Indeed, from the outset the college network — seen as a second-class substitute to the universities for second-class students — was woefully under budgeted. The assumption was that expanding access to this first rung of higher education could be done cheaply: even now the allocation per college student is only one-third that of a university student. Lecturers were required to concentrate on teaching and to engage less in research: a fallacy which cannot be supported over time if high standards are to be maintained (even the best lecturers turn stale if they are not constantly replenishing their horizons through research).
At the time, it was also falsely presumed that the best minds would be channeled to the universities, while others would be directed to the colleges. Nobody considered then that the number of superb PhDs would far outnumber the intake capacities of the universities, sending excellent graduates to develop careers in the academic colleges. A growing number of superior scholars and students (some of whom hold highly sought-after positions in leading institutions of higher education) are products of so-called second-tier college system.
It was therefore just a matter of time before the gross inequalities between the different layers of higher education in Israel would become unsupportable. The faculty in state-subsidized colleges have now called not only for equalizing salary scales (a formula agreed upon in principle by the Committee of College Presidents and the Committee on Planning and Budgeting of the CHE), but also for equating work conditions and promotion procedures. The current strike is therefore less about income and more about ensuring the same terms for veteran and incoming faculty, guaranteeing work security by not granting college presidents the right to dismiss tenured lecturers at will, and protecting the basic right to organize, to negotiate and — if necessary — to take preventive measures collectively under the umbrella of a national college faculty coordinating council (a memorandum of principles was reached with this coordinating body a year ago, but now the college presidents are insistent that collective agreements be signed on a local basis).
The approach of the responsible authorities has been to do everything possible to break the strike. First, vulnerable faculty in some colleges were cajoled into signing separate agreements. Then, striking faculty have been intimidated, indirectly and directly. And, as a last resort, the powers that be at the CHE and Ministry of Finance have acceded to the demand to review the contentious paragraphs on a case-by-case basis, but not to negotiate a collective agreement for all college faculty with the coordinating committee, as they did only last year with this very same group and with their counterparts in the universities. The complicated — and admittedly exceedingly tedious — details of this dispute have aroused very little public interest and therefore generated even less impetus to reach a resolution.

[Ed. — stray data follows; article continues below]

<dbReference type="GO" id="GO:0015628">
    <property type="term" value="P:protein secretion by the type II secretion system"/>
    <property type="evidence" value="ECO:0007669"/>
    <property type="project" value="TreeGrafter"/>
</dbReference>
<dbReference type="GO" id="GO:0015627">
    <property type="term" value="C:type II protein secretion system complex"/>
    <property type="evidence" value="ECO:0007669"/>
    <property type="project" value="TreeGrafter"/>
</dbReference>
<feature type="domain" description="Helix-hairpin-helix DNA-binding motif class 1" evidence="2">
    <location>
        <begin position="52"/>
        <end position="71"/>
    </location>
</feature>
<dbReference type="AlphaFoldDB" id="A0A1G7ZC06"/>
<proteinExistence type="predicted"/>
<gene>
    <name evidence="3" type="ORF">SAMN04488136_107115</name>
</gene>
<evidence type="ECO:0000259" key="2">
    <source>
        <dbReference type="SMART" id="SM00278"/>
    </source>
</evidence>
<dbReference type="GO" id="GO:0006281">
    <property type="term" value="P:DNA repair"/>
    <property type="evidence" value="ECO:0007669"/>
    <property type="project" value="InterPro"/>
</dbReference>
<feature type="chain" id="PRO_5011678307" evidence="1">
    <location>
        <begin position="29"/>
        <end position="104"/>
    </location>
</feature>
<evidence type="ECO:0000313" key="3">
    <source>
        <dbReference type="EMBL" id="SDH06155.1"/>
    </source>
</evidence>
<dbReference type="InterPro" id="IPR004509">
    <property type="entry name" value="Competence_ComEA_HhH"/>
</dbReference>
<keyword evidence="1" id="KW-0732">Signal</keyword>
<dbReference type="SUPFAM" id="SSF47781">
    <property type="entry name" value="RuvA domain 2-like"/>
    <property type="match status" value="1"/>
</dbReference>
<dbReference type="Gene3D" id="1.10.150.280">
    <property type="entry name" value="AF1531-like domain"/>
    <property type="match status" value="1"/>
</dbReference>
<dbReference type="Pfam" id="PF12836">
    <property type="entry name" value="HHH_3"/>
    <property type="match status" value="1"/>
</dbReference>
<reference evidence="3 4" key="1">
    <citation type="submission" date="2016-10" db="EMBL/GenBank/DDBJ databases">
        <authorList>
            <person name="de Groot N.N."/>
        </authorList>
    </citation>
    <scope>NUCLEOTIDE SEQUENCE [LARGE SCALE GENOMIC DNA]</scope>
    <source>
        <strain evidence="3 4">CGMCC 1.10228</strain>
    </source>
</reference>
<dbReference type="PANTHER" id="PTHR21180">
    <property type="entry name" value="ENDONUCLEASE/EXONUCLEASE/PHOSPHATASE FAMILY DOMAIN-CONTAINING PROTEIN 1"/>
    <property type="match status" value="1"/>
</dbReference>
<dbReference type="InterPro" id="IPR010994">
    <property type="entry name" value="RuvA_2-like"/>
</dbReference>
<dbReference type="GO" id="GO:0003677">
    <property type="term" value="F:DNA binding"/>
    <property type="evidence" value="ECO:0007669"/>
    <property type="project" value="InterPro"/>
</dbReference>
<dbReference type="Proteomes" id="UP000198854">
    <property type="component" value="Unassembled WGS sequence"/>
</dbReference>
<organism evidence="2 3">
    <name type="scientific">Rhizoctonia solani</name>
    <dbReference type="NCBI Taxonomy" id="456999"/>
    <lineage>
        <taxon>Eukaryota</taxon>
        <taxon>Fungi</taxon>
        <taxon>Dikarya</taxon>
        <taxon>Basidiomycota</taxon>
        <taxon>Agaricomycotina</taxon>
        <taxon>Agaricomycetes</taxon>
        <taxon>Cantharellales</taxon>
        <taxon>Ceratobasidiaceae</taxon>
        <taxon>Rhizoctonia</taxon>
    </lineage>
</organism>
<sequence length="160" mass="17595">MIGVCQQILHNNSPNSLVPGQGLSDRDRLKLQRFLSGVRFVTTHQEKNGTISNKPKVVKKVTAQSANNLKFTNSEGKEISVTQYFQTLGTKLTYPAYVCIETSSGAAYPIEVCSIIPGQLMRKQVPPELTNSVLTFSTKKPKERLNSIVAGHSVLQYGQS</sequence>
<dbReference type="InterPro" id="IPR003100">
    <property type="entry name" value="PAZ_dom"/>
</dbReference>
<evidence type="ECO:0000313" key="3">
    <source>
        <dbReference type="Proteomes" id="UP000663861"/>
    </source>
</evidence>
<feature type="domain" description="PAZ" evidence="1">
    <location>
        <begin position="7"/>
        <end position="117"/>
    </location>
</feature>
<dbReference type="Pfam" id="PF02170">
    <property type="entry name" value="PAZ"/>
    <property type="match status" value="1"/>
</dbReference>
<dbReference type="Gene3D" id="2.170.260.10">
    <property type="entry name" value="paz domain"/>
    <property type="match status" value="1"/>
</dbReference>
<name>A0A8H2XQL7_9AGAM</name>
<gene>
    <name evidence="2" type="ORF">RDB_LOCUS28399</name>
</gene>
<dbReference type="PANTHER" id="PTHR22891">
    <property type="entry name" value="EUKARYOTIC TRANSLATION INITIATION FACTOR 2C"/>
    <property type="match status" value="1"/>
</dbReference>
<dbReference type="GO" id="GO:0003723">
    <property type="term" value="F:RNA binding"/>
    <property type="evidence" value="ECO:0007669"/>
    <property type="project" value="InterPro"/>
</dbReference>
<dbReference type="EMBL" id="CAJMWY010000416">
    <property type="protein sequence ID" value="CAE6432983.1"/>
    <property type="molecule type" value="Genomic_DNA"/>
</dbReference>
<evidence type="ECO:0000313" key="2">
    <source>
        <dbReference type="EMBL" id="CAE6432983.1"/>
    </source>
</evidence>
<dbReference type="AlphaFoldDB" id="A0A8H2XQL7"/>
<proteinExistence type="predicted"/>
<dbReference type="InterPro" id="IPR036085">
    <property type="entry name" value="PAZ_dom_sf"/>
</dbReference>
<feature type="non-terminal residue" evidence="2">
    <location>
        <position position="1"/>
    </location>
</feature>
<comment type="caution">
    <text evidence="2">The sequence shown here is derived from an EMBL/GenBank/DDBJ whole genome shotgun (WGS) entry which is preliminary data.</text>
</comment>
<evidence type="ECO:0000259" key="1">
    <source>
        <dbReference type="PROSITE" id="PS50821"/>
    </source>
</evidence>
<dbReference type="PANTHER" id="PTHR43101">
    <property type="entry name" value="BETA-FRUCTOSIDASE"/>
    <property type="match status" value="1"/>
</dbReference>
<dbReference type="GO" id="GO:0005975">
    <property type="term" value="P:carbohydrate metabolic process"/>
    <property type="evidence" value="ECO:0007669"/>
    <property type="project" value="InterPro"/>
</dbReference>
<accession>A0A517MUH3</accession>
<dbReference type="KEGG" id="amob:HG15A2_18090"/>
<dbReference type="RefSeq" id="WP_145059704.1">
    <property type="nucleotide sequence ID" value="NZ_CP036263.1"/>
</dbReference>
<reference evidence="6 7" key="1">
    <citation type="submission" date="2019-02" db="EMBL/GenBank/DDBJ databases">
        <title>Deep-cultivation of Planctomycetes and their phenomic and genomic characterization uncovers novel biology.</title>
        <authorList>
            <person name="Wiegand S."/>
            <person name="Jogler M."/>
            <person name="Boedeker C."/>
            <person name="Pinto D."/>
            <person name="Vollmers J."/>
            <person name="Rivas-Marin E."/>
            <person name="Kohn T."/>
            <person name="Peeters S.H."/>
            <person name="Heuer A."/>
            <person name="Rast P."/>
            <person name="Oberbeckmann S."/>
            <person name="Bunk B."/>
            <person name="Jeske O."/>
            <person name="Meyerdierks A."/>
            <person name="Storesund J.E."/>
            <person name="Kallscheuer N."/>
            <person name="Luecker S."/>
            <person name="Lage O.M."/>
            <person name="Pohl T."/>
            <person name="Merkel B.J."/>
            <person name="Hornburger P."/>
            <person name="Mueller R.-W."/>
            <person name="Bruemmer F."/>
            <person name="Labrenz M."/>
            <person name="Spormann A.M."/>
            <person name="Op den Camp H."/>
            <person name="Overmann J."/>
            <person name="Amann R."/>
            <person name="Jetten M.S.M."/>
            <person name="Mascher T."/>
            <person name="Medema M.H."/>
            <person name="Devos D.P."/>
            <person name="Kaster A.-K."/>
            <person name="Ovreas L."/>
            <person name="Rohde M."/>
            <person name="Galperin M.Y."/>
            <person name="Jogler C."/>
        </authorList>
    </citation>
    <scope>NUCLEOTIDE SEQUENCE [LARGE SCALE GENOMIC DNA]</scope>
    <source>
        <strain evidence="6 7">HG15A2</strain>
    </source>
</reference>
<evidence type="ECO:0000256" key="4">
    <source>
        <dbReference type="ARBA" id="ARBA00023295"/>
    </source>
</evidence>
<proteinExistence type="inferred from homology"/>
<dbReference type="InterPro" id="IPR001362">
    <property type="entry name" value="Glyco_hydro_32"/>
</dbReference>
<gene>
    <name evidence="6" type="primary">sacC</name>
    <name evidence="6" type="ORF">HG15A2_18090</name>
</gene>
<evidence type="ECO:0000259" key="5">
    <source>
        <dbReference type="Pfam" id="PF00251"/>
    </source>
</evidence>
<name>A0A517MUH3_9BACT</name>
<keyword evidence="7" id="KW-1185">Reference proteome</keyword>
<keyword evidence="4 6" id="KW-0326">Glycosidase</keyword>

With a little bit of goodwill this disruptive stalemate could easily have been averted before it festered into a full-blown confrontation. But that may not be the intention. The depressed position of most colleges is just one expression of a policy of undermining the independence of higher education institutions through a systematic application of divide and rule techniques. The encouragement of privatization of some colleges at the expense of state-supported institutions (which drives a further wedge between the advantaged and disadvantaged) is one example; the constant de-bunking of research universities and their staff (or, as Minister of Education Naftali Bennett called them, “the university cartel”) is another. The efforts to force recognition of Ariel University to the potential detriment of research agreements and funds from abroad constitutes yet another, politically divisive, instance. These, when added to the attempt to enforce a code of conduct on university lecturers, have combined into a concerted play for control over a network which, by definition, can only wither when its independence is curtailed.
It is high time that a measure of order and good sense be inserted into an increasingly chaotic and progressively fractious and unjust system (the current five-year plan, favoring disadvantaged populations, foreign students and hi-tech without fortifying the major components of the system is at best piecemeal and skirts many sensitive issues). If only those charged with this task take responsibility instead of diverting their energies elsewhere, it may be possible to construct a more harmonious system of higher education which, by encouraging complementarity, meets socioeconomic needs and preserves the ingenuity that has put Israeli academics at the forefront of global innovation. Settling the dispute in the colleges is an obvious starting point.